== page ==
Every skin cell on the human body is replaced weekly, with stem cells generating billions of specialized progeny that engage in an orchestrated scramble to find their proper place and function. Scientists have long believed that the renewal of stem cells themselves triggered this prodigious feat of regeneration.
“It is extremely difficult to track individual changes in this chaos,” said Katie Cockburn, postdoctoral researcher in the lab of Valentina Greco, the Carolyn Walch Slayman Professor of Genetics. Cockburn, former graduate student Kai Mesa, Greco, and two colleagues at Harvard Medical School — Allon Klein and Kyogo Kawaguchi — found a way to do that. Using new imaging technology and powerful analyses, they discovered that changes in neighboring cells — either by death or differentiation — triggered stem cells to renew. “It is what happens in the neighborhood that triggers renewal of stem cells, not renewing stem cells that change the neighborhood,” Cockburn said.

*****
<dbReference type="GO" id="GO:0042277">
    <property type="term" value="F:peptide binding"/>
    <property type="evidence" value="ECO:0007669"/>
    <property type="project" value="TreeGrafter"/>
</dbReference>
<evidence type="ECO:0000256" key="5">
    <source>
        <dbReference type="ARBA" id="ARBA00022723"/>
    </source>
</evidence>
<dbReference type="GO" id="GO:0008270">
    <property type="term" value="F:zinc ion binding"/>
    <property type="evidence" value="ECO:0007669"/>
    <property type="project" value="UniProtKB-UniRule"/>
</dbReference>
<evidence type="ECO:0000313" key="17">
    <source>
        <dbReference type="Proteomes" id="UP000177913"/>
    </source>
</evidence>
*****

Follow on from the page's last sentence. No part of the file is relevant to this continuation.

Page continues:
The work was published in the journal Cell Stem Cell.
Publication: Kailin R. Mesa, et al., “Homeostatic Epidermal Stem Cell Self-Renewal Is Driven by Local Differentiation,” Stem Cell, 2018; doi:10.1016/j.stem.2018.09.005